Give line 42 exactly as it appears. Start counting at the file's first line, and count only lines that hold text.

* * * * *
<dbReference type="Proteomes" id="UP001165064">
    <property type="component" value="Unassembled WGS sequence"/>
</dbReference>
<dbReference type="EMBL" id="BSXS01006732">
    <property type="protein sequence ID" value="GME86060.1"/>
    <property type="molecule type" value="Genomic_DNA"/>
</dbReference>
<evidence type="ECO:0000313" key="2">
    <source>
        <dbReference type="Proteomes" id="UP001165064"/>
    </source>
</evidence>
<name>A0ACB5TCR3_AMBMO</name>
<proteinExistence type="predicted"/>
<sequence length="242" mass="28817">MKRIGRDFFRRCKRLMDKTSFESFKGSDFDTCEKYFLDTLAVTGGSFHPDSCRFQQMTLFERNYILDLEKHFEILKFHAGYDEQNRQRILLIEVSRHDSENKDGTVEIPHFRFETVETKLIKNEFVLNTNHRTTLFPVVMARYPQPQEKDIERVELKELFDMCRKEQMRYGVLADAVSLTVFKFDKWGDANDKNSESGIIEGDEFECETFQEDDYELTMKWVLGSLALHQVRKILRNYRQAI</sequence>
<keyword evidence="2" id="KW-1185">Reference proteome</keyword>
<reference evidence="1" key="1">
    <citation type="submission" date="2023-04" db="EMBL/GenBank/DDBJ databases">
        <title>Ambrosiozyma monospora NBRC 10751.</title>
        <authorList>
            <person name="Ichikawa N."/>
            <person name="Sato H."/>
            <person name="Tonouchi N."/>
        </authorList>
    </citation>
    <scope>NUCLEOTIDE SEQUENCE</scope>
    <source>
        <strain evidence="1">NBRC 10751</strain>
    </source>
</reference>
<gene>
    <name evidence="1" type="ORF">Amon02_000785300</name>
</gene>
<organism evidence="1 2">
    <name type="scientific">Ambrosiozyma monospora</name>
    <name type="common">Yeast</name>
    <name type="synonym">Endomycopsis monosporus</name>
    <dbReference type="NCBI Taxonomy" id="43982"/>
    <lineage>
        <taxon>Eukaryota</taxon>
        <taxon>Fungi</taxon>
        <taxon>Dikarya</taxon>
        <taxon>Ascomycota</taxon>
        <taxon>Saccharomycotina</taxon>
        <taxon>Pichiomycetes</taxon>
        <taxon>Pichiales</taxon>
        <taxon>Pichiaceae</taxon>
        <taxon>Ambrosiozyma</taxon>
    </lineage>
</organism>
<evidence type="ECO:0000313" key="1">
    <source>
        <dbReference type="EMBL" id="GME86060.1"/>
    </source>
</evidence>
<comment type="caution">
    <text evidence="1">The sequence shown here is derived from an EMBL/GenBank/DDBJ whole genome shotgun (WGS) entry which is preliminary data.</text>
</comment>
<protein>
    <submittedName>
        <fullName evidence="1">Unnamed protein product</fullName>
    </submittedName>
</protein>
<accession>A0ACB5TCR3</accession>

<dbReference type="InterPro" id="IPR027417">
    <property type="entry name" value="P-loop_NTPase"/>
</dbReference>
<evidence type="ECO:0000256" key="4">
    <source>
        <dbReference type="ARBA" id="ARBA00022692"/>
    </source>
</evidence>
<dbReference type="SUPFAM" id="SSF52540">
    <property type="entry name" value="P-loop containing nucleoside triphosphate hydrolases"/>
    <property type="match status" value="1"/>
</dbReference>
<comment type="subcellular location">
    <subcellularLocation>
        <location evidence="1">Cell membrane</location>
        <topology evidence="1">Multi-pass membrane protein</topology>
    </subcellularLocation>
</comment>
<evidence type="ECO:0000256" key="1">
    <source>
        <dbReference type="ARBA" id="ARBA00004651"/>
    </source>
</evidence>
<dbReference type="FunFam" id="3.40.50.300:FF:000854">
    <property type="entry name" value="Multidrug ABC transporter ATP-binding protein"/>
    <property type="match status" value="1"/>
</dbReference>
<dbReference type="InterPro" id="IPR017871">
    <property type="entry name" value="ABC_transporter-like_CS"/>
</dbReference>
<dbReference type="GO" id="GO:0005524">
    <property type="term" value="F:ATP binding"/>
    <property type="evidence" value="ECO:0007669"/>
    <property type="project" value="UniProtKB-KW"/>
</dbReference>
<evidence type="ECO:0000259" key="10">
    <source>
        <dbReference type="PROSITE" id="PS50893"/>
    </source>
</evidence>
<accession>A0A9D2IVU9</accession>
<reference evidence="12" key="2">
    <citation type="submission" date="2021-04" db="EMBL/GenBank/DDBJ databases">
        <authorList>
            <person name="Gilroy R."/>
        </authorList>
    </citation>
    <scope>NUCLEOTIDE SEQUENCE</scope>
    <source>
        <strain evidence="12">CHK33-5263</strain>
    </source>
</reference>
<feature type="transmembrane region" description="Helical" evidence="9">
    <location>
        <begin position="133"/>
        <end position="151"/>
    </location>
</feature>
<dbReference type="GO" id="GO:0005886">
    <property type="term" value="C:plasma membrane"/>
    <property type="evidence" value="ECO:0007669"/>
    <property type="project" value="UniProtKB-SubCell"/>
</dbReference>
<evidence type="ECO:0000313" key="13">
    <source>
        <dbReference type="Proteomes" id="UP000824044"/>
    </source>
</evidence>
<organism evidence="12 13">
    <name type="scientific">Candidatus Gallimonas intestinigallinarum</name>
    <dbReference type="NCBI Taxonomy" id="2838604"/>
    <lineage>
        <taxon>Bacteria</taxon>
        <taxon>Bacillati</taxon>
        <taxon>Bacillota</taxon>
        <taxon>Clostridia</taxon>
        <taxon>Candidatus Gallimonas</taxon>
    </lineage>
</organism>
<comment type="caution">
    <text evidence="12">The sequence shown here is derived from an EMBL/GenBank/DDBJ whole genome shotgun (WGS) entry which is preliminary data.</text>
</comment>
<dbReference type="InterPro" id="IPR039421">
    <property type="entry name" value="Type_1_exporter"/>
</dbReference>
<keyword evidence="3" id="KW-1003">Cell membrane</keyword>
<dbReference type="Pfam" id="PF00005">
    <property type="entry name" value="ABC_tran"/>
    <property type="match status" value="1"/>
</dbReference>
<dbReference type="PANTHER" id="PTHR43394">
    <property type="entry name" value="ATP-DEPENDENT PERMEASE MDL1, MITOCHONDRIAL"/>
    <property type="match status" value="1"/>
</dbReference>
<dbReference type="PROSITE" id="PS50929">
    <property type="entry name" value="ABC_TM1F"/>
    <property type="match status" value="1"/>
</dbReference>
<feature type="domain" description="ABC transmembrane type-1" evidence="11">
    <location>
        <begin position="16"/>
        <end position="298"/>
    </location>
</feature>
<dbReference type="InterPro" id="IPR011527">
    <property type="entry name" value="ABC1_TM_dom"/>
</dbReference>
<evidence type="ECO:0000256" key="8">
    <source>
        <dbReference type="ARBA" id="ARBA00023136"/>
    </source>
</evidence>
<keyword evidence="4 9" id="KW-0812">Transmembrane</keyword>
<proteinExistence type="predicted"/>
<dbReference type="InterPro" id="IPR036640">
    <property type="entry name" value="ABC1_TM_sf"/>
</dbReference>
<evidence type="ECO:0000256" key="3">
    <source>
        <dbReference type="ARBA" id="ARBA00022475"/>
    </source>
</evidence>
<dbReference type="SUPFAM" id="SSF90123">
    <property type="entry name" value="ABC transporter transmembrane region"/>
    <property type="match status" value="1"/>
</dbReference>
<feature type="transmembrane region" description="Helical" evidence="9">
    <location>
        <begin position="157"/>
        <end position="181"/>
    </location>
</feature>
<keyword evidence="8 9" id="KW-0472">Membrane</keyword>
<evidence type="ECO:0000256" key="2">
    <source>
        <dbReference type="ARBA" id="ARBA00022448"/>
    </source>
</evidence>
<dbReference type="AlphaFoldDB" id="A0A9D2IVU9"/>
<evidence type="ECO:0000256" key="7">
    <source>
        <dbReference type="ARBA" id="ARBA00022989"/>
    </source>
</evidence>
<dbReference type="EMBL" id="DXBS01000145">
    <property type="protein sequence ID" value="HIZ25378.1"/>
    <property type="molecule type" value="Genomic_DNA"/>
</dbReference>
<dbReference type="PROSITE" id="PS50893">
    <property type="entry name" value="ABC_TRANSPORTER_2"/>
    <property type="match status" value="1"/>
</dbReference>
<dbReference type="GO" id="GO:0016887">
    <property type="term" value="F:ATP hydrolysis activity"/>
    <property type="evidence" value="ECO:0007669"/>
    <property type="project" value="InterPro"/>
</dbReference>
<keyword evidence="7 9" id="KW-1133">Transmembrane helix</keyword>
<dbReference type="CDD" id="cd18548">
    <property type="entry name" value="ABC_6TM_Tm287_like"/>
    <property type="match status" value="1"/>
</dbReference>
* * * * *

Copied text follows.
        <taxon>Dikarya</taxon>